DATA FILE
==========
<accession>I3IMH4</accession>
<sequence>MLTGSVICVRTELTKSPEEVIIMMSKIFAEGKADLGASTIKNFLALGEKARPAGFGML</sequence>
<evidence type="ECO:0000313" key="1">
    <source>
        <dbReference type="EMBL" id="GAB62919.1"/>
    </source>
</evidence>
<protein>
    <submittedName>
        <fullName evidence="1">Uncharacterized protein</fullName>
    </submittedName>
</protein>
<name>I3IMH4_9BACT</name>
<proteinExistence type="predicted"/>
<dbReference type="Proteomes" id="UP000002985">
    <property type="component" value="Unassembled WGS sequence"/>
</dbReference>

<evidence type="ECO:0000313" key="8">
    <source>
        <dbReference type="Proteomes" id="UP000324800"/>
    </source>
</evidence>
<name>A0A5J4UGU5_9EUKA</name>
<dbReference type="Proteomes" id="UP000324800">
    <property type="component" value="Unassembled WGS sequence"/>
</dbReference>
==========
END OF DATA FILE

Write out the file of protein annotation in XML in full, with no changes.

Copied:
<accession>I3IMH4</accession>
<sequence>MLTGSVICVRTELTKSPEEVIIMMSKIFAEGKADLGASTIKNFLALGEKARPAGFGML</sequence>
<evidence type="ECO:0000313" key="1">
    <source>
        <dbReference type="EMBL" id="GAB62919.1"/>
    </source>
</evidence>
<protein>
    <submittedName>
        <fullName evidence="1">Uncharacterized protein</fullName>
    </submittedName>
</protein>
<name>I3IMH4_9BACT</name>
<proteinExistence type="predicted"/>
<dbReference type="Proteomes" id="UP000002985">
    <property type="component" value="Unassembled WGS sequence"/>
</dbReference>

<evidence type="ECO:0000313" key="8">
    <source>
        <dbReference type="Proteomes" id="UP000324800"/>
    </source>
</evidence>
<name>A0A5J4UGU5_9EUKA</name>
<dbReference type="Proteomes" id="UP000324800">
    <property type="component" value="Unassembled WGS sequence"/>
</dbReference>